To me, this quote was a showstopper.
I can honestly say I've said it myself - that we need to prepare our students for the real world.
But in reality, most of them are experiencing a world we will never understand.
We need to prepare them the best we can to fit into a world where technology is at the forefront.
Where life changes in a blink of an eye.
Where new jobs are being created that people 50 years ago never thought of.
I get frustrated when I see popular Instagram accounts where picture after picture is a cute new worksheet or activity that you can purchase off TeachersPayTeachers for your students to do.
Yet, those “activities” do not instill creativity.
In fact, they limit it.
Let’s look at education and see how we can change it for our kids.
I’ve said this once, and I know I’ll say it again, create small changes.
Take it step by step.
Put away the old worksheet you’ve brought out year after year and allow students to live in a world of creativity and innovation.
Where they are guiding their learning.
Filling their minds with possibilities by collaborating and researching.
Where they do not have to fill in the blank.
That is preparing them for the future
That is creating a better tomorrow for our youth.
When I got my first teaching job, I was so excited. I was just a reading interventionist for kindergarten, but to me it was just as good as a teaching job. Why? Because I would be there to help students learn. That was why I went to school for 5 years to be a teacher. But after my first day of touring the school and meeting the principal, my attitude changed.
That first day I was sharing my excitement for finding new ideas for the kids and the response I got back was, “We already have ideas. There is no need to reinvent the wheel.”
In December, if you would have asked me who I was, my response would have been a teacher. Because since I was 9, that’s all I wanted to be – it’s all I have ever known. Some people dream of being a doctor others a mother – me? I wanted to be a teacher.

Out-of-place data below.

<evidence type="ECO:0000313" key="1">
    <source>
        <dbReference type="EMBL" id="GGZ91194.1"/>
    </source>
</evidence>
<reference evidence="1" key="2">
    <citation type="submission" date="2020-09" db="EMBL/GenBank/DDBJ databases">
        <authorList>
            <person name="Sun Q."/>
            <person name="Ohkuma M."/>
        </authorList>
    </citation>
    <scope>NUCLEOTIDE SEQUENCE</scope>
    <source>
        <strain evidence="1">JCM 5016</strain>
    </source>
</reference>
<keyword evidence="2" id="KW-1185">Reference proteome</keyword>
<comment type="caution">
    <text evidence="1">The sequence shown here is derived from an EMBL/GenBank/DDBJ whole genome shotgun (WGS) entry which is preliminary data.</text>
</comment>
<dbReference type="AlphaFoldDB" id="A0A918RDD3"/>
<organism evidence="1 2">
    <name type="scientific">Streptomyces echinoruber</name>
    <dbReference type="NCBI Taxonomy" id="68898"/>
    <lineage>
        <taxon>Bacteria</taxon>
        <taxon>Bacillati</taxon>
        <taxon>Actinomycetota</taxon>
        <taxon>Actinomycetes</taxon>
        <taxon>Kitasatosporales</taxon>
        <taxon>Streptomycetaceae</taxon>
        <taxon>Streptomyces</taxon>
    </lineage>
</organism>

Art: the expression or application of human creative skill and imagination, typically in a visual form such as painting or sculpture, producing works to be appreciated primarily for their beauty or emotional power.
Challenge accepted! Here is our Buddy Blog. I graciously agreed to be David Caruthers blogging buddy for this post - it was great to connect with him. We choose to blog about The 8 Things to Look for in Today’s Classroom. David's part is more of a reflection on 2 of these characteristic as he am not currently in the classroom.
David Carruthers, Technology Coordinator for the Thames Valley District School Board located in London, Ontario.
Critical Thinkers: I recently wrote a blog post where I drew a comparison between compliance and engagement. I suggested that many students in school today, are simply “doing school”. In others words, they are complying with the instructions provided by their teachers, following the rules, and doing what is expected. Essentially, they are fitting into a mold, resigning themselves to what it means to be a student within the context of most schools today.
“Leaders are meant to unleash talent by bringing their people’s strengths to life, not ignoring them.”
This resonated well with me and it made me think of a conference I attended last week. Sir Ken Robison was the keynote speaker, at my conference, and he was telling a story about - The Beatles. More specifically, Paul McCartney or Paul as he called him, and how Paul’s elementary music teacher told him he was not good at music.
How do you create or build on these conditions to support innovation? What has been the impact on those you serve?